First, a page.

The Advanced Energy Economy warns that a recent memo sent by Department of Energy was a “shot across the bow,” aimed at advanced energy technologies, like microgrids, solar, and energy storage.
A funny thing happened on April 14. In a simple memo directing the Department of Energy to conduct a short-term study, the Trump Administration signaled that it was seeing advanced energy as a problem that needs to be solved. Whereas AEE has argued that homegrown advanced energy technologies like wind and solar, energy efficiency, demand response, energy storage, and advanced grid systems deserve a central role in the administration’s “America First” energy plan, the outline of DOE’s study portrays renewable energy, in particular, as a threat to electric system reliability, even “national security,” and it takes aim at federal, and even state, policies that have facilitated its growth. For the advanced energy industry, the memo was not just a study order, it was a shot across the bow.
In the memo to his chief of staff, Energy Secretary Rick Perry directed DOE to perform a “60-day study” of certain “critical issues central to protecting the long-term reliability of the electric grid.” In the memo, Perry expressed concerns about the “erosion of critical baseload resources” due to “regulatory burdens introduced by previous administrations that were designed to decrease coal-fired power generation” as well as “market-distorting effects of federal subsidies that boost one form of energy at the expense of others.” He directed DOE specifically to examine “the extent to which continued regulatory burdens, as well as mandates and tax and subsidy policies, are responsible for forcing the premature retirement of baseload power plants.”
To be clear, we believe that the reliability of the grid is sacrosanct – no policies should threaten the grid that all of us rely on every day. Still, to us at AEE, the assumption that advanced energy technologies are harming reliability was a bit mystifying, coming as it did from the former governor of Texas, the leading wind-power state in the country, and one that the Brattle Group, in a paper for AEE Institute, showcased for its experience maintaining reliable electric power service with a high penetration of variable renewable energy. Texas also has the most open and competitive electricity market in the country, ably managed by ERCOT, showing that renewable energy development need not undermine markets designed to provide affordable and reliable electric power.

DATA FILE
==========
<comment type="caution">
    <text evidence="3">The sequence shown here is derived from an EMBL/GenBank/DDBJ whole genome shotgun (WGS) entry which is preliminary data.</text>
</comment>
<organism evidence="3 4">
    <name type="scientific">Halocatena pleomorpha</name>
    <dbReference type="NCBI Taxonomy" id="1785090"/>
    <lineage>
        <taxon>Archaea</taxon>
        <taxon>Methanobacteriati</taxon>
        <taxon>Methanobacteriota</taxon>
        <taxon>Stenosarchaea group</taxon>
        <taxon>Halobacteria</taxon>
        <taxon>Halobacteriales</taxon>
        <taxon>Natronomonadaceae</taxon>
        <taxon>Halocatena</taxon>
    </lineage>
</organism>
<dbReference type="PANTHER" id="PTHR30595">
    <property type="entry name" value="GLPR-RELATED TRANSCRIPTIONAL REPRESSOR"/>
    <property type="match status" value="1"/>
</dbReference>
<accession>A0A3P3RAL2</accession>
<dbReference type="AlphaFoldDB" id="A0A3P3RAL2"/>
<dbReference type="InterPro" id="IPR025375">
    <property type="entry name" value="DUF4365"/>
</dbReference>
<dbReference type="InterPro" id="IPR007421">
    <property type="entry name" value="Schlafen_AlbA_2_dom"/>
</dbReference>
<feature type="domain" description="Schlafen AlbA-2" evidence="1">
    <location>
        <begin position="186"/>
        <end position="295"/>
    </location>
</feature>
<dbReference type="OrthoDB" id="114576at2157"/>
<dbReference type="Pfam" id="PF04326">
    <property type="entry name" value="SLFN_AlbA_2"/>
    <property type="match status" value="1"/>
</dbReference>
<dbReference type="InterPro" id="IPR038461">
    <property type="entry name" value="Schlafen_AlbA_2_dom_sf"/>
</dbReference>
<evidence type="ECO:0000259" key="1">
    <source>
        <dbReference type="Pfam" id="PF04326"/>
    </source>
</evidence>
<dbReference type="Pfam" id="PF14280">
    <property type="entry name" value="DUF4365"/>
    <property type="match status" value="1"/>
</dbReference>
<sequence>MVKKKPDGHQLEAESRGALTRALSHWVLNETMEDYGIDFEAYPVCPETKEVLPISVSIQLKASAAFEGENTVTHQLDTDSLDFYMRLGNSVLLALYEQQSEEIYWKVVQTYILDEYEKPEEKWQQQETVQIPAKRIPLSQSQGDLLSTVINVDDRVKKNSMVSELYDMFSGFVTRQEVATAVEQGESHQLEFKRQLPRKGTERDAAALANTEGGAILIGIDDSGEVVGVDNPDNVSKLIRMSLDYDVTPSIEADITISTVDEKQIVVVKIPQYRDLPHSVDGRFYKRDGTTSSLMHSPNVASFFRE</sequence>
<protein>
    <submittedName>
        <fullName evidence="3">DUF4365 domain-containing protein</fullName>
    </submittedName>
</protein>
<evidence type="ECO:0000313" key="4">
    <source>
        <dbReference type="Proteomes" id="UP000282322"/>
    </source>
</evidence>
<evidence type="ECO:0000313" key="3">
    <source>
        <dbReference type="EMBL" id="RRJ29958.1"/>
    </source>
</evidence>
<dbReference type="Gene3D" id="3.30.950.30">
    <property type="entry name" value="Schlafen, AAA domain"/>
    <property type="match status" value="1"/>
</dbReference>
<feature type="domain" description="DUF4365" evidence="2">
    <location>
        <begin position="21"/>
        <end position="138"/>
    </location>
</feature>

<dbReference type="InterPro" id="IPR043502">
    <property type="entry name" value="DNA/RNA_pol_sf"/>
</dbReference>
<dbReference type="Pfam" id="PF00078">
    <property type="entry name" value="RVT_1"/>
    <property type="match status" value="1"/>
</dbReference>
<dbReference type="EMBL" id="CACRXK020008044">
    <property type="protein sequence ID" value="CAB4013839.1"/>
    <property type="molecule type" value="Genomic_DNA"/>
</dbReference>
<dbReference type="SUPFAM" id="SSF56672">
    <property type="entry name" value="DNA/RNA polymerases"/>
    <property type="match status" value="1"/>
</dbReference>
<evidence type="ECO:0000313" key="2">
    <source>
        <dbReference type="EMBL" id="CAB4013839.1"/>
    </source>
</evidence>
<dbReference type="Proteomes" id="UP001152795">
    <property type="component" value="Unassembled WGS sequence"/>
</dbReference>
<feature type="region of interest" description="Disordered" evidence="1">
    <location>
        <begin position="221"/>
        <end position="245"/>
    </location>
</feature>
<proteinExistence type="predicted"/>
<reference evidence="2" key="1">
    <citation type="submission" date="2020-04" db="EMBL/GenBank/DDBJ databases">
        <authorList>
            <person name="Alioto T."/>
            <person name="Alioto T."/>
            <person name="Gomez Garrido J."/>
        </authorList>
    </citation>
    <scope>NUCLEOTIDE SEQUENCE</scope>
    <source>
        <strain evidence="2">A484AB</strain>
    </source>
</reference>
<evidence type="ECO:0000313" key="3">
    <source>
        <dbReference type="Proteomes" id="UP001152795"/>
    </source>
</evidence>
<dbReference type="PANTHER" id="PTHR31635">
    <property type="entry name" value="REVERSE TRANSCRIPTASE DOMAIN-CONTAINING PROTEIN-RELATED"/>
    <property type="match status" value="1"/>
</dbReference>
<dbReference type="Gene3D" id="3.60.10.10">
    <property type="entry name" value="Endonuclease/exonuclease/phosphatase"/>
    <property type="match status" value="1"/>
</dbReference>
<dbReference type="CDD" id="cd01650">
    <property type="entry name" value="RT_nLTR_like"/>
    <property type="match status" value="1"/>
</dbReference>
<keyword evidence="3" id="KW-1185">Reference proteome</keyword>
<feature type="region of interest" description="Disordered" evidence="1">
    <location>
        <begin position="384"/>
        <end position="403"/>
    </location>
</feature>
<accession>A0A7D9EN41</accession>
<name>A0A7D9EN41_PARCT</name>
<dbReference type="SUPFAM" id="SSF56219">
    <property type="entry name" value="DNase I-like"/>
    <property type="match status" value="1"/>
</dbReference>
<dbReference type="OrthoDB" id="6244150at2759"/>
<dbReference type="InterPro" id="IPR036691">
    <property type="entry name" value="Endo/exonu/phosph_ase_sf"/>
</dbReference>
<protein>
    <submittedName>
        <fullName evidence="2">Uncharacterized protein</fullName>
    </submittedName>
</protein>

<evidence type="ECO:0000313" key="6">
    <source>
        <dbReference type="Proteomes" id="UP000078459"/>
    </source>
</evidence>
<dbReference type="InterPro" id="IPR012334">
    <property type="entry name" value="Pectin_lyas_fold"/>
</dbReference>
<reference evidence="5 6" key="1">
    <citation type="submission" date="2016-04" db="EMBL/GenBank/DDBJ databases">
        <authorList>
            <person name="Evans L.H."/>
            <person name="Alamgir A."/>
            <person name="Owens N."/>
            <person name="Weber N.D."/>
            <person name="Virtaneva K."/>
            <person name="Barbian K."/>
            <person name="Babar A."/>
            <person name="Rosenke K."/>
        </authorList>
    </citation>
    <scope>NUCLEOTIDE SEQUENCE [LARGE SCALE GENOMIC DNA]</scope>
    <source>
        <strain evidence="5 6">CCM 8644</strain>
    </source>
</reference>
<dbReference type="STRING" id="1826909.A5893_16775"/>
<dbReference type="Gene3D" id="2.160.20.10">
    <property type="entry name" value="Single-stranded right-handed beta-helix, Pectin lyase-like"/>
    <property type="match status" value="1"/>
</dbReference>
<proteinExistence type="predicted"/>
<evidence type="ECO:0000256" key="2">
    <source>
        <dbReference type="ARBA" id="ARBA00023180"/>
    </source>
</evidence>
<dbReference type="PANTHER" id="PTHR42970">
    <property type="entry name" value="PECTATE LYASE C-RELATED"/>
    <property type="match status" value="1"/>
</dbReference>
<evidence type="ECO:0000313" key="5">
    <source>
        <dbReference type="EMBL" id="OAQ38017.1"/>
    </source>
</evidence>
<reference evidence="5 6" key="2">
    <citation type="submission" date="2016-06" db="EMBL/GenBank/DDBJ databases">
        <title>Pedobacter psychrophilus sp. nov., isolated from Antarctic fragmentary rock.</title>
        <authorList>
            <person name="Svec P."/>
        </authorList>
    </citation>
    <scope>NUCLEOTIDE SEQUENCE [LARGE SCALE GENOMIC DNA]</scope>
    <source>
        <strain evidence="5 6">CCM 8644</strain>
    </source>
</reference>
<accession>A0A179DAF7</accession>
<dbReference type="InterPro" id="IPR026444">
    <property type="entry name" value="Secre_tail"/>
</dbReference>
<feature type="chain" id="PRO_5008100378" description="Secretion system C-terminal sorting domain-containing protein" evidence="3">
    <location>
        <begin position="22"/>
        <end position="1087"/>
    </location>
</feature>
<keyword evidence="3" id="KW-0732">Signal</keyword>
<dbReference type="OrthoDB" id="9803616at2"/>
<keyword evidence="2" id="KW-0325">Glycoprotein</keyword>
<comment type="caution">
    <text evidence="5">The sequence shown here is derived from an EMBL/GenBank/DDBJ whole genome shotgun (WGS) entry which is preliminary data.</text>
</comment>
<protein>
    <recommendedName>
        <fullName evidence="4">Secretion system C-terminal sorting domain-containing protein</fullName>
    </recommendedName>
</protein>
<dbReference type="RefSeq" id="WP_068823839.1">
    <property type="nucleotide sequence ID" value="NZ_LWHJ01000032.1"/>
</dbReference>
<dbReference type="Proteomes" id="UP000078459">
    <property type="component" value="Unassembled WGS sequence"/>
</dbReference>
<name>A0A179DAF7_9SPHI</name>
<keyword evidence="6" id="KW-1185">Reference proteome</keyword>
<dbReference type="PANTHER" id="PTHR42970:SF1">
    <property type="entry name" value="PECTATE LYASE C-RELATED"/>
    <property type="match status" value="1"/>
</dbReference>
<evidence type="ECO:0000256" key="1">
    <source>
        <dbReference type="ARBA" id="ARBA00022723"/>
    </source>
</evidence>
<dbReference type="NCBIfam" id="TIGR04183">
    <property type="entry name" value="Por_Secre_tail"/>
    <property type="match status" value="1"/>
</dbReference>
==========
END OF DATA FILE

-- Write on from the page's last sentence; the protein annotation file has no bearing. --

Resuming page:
It became a bit less mystifying when it became known that this study was to be put in the hands of appointees who came to DOE from the Institute for Energy Research, a Washington, D.C.-based think tank known for its attacks on renewable energy policy. Here is a sample, from IER’s blog in September: “Allowing wind energy to find its natural place in the power grid would require elimination of the PTC and all state-level renewable energy mandates.”
On April 28, AEE, AWEA, and SEIA sent a joint letter to Perry taking issue with the premises of his study order, noting that the growth of wind and solar power neither accounts for the challenges now facing coal-fired and nuclear power plants in the nation’s electricity markets nor represents any kind of threat to reliability.
“We note that these homegrown energy resources are proven technologies that help support grid reliability,” the industry associations wrote. “These energy resources have already been integrated smoothly into the electric power system in large and increasing amounts, as demonstrated in countless studies and, more importantly, in real-world experience across the U.S., including in Texas. Furthermore, we note that policies supporting the deployment of these technologies are not playing an important role in the decline of coal and nuclear plants. Numerous studies have conclusively demonstrated that low natural gas prices and stagnant load growth are the principal factors behind the retirements in coal and nuclear plants.”
The industry groups also called on DOE to “follow standard practice” and conduct the study in “an open and transparent manner,” noting that it is “customary” for agencies developing reports that provide policy recommendations to allow public comment on a draft, prior to the report being finalized. “Public input, including from energy market participants, grid operators, and regulators, would help ensure that any resulting recommendations from the study are based on the best available information,” wrote the industry associations.
Whether or not the Administration will heed our calls for public input is an open question. Nevertheless, it is crucial that market participants present DOE with the wealth of existing data and analysis that actually demonstrates that advanced energy is improving the state of our electricity grid.
We are under no illusion that the DOE study will be the end of matter. Rather, we believe that the administration may try to use the study to provide a blueprint for attacks on advanced energy policy wherever the administration can target them: in Congress, at FERC, and even in the 29 states that have enforceable renewable energy standards (the “mandates” referenced in the Perry memo). In the coming weeks, our groups will be submitting to DOE – whether asked for or not – factual information on how our electricity system operates today, with a growing mix of variable and flexible resources to provide greater, not lesser, reliability. And if the administration insists on ignoring this information and pursuing an anti-advanced energy policy agenda in the name of saving “baseload” plants that aren’t in fact needed to meet electricity needs, we’ll be getting ready for a fight.
Authored by Arvin Ganesan and Bob Keough this blog was originally posted May 4 on Advanced Energy Perspectives here. Interested readers can learn more about reliably integrating advanced energy onto the grid from a recent Brattle Group report here.